Smallville star Allison Mack has been released on bail after allegedly recruiting sex slaves

Allison Mack has been released on a $5 million bail for her alleged involvement in a global sex trafficking ring, one that apparently even tried to recruit Emma Watson

She’s best known for playing reporter Chloe Sullivan in Noughties drama Smallville. But now actress Allison Mack has been accused of recruiting vulnerable women into a sex cult.

Mack, 35, was released on bail today after being charged with sex trafficking and conspiracy for her alleged ‘senior role’ in an organisation known as Nxivm. The organisation, which presented itself as a self-help group, was run by 57-year-old Keith Raniere, who was arrested last month in Mexico.

Now tweets from 2016 have been presented which apparently show Allison Mack inviting actress Emma Watson to join ‘a unique human development and women’s movement.’

‘Emma Watson I participate in a unique human development and women’s movement I’d love to tell you about’ she tweeted in February 2016, ‘As a fellow actress I can relate so well to your vision and what you want to see in the world. I think we could work together. Let me know if you’re willing to chat.’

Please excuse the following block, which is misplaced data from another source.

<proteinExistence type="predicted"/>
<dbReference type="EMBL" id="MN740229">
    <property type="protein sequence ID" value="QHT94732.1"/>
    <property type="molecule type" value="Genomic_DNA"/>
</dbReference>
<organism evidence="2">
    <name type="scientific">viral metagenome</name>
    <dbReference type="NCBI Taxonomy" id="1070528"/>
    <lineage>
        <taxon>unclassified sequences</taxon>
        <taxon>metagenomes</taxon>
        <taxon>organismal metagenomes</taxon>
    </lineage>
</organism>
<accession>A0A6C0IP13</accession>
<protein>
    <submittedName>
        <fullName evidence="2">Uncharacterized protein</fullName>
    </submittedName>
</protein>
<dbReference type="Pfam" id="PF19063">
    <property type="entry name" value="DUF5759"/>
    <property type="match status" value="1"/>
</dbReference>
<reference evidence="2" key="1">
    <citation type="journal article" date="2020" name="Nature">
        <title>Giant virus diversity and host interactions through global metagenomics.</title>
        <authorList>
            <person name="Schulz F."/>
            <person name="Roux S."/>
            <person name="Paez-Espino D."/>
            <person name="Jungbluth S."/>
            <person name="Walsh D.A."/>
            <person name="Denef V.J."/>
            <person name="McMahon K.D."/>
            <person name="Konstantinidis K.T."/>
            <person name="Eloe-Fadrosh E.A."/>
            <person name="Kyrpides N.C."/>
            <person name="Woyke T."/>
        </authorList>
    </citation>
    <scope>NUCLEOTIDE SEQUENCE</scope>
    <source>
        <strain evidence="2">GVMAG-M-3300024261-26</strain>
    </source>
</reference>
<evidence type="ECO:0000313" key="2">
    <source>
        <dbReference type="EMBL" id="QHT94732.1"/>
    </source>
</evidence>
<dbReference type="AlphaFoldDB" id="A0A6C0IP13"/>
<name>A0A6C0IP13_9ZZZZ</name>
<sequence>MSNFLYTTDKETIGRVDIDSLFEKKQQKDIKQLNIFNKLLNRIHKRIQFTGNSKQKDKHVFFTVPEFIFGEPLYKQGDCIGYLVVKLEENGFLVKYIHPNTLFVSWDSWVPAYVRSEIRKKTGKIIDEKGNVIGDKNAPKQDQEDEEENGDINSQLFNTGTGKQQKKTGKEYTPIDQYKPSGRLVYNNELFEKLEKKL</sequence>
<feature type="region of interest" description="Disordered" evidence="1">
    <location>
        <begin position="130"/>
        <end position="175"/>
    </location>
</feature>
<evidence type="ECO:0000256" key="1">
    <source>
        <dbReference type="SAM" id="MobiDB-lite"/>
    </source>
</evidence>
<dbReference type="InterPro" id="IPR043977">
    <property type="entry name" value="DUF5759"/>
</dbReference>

Mack in 2006, when she was a star of Smallville

Prosecutors accuse Raniere (known in the group as ‘Vanguard’) and Mack of luring vulnerable women into the organisation on the premise of ‘female empowerment.’

But the women were then allegedly branded with Raniere’s initials, forced to have sex with him and made to eat 800 calorie diets to satisfy his preference for thin women. Nude photographs and personal details of the women were kept to blackmail them in case they attempted to break away.

An expose of Nxivm by The New York Times described how the women were ‘told to undress and lie on a massage table, while three others restrained her legs and shoulders’ before a Nxivm official, Lauren Salzman, told them to say ‘Master, please brand me, it would be an honour.’ Nvixm has several bases around America, as well as Canada and Mexico, and an estimated 16,000 people have enrolled in its courses since the 1990s.

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